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Periodical article Periodical article Leiden University catalogue Leiden University catalogue WorldCat catalogue WorldCat
Title:Main-streaming the climate change and green growth agenda into development visions: a narrative from selected sub-Sahara African countries
Author:Mjimba, Vuyo
Year:2014
Periodical:International Journal of African Renaissance Studies (ISSN 1753-7274)
Volume:9
Issue:2
Pages:95-112
Language:English
Geographic terms:Cameroon
Kenya
Nigeria
South Africa
Subjects:development
government policy
climate change
Link:https://doi.org/10.1080/18186874.2014.987957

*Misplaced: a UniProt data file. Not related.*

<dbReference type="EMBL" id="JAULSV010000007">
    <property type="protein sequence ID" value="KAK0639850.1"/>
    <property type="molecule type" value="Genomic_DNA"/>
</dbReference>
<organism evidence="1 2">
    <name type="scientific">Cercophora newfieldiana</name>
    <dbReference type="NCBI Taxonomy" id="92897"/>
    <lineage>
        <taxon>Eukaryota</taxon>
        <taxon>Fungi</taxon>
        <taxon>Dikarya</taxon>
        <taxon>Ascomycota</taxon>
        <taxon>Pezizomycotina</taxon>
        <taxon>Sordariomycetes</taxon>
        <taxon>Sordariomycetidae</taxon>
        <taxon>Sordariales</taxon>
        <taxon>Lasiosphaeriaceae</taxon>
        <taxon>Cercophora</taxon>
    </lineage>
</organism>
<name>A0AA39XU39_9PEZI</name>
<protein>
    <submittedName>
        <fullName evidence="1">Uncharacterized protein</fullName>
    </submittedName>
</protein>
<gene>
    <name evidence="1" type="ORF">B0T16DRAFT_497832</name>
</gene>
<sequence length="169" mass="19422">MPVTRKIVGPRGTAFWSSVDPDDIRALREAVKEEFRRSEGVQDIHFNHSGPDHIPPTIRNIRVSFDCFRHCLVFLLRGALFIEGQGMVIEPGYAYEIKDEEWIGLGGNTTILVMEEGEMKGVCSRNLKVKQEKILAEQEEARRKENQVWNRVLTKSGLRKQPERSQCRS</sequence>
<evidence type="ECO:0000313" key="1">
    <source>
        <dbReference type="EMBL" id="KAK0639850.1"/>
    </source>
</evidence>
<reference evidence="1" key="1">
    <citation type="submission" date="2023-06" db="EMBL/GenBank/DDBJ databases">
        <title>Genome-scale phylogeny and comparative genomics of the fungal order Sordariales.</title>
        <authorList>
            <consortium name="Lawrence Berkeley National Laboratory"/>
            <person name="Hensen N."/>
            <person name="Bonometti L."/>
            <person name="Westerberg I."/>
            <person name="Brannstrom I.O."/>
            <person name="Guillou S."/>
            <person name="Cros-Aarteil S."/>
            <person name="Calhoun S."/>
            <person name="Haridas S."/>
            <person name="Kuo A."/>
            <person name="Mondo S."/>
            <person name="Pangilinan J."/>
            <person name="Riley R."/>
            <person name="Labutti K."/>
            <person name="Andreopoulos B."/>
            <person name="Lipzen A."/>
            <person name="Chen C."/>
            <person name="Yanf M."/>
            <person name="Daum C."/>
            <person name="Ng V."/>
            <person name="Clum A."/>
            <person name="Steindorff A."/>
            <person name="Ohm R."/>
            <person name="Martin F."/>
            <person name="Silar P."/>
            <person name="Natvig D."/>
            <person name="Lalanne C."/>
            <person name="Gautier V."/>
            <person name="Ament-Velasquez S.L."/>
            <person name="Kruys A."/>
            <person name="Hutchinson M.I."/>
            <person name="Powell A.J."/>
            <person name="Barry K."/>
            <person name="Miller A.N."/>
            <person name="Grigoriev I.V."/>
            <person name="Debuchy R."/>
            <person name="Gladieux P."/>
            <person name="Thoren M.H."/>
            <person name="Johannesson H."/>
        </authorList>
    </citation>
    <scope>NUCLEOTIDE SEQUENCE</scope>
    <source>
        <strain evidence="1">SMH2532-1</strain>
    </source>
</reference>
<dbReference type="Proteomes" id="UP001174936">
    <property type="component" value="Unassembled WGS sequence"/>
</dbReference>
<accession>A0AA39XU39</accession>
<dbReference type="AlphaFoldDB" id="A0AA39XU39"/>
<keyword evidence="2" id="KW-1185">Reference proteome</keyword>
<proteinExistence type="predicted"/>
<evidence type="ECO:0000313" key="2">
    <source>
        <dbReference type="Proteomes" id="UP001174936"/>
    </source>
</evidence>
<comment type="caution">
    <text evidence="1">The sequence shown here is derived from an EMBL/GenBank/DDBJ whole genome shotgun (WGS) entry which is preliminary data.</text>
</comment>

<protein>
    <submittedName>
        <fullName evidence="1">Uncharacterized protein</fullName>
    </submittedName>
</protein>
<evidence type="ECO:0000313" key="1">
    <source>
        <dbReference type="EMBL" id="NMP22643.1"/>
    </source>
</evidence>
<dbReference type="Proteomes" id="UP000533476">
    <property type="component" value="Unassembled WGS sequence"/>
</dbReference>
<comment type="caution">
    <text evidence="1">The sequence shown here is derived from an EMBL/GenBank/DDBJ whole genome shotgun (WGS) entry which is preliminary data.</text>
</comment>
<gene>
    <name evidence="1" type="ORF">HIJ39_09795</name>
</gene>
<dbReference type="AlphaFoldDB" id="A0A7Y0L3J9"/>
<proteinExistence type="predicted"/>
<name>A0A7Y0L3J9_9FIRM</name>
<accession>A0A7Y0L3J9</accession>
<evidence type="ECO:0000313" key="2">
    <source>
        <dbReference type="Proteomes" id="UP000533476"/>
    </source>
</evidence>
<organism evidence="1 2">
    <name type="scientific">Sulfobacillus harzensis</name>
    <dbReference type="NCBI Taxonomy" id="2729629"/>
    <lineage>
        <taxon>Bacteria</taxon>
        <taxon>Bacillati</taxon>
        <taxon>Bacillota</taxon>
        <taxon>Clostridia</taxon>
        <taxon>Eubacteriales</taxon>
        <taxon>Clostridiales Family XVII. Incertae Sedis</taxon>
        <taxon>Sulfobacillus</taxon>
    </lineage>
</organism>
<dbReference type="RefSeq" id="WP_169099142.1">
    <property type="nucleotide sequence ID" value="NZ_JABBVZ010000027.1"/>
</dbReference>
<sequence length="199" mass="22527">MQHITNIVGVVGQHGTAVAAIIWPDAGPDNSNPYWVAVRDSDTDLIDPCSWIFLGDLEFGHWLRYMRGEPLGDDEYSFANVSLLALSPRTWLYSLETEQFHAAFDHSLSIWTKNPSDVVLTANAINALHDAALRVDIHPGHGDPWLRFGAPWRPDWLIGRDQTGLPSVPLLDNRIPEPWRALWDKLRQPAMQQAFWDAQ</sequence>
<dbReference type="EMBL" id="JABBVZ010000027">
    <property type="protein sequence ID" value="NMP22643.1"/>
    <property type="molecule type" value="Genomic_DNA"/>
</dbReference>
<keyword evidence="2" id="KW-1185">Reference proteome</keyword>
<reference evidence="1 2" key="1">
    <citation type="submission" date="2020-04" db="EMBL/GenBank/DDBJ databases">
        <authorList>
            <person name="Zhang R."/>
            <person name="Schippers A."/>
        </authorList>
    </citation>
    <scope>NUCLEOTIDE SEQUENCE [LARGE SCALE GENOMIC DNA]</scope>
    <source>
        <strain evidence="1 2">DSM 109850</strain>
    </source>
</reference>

Abstract:Primary commodities continue to play a critical role in the economic development of many economies in Africa. However, the climate change phenomenon is threatening the role of these commodities through two routes. First, through its demand for a development trajectory that mitigates and adapts to climate change by following a less primary commodities-intensive development agenda, and second, climate change induced extreme weather events such as floods and drought that threaten the production of some of these commodities, Through a case study of four primary commodities-intense African economies: South Africa, Kenya, Nigeria and Cameroon, this article examines the degree and intensity of the articulation of the climate change and green growth agenda in the policy documents that shape the development agendas of these countries. The findings indicate a paucity of discussions on the green growth agenda in the development visions of all the countries except South Africa. In contrast, there is a general discussion of the challenges that climate change poses to the development efforts and articulation of the need to mitigate and adapt to these challenges. The need for mitigation and adaptation is proactively articulated in the post-2007 development visions of South Africa, Nigeria and Cameroon and retrospectively discussed through complementary policy documents supporting the pre-2007 development vision of Kenya. What remains to be determined, is how these visions will be translated into specific policies and implemented in order to enable these economies to adapt to and mitigate climate change in a manner that allows them to sustainably exploit some of their primary commodities and to compete in a world that in the future will increasingly demand green products and services. Bibliogr., sum. [Journal abstract]
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